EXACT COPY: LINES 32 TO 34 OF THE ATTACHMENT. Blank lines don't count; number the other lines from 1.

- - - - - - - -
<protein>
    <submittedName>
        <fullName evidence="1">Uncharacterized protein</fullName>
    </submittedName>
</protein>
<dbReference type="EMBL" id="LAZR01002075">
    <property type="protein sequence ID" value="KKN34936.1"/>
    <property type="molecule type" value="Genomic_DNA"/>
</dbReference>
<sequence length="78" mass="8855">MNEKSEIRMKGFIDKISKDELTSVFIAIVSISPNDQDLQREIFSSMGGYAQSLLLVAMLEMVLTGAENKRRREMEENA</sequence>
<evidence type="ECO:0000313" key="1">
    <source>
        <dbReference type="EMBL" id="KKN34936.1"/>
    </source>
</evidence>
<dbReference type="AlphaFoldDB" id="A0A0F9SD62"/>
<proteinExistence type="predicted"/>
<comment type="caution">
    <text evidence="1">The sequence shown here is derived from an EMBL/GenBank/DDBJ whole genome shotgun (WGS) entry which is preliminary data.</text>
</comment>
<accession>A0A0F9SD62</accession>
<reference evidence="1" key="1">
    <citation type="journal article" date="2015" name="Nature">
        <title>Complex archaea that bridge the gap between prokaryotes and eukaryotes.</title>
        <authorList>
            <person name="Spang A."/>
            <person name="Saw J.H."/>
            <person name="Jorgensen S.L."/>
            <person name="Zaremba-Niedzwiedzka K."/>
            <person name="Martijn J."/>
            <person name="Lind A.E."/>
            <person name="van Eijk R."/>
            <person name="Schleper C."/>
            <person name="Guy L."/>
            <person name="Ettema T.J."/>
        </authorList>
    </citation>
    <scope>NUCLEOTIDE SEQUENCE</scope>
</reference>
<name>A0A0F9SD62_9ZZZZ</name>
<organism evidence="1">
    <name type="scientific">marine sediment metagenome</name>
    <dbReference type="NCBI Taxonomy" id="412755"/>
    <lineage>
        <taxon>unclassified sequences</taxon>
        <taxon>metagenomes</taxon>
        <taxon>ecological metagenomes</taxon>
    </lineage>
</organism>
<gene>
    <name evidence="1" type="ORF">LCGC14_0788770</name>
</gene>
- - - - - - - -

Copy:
            <person name="van Eijk R."/>
            <person name="Schleper C."/>
            <person name="Guy L."/>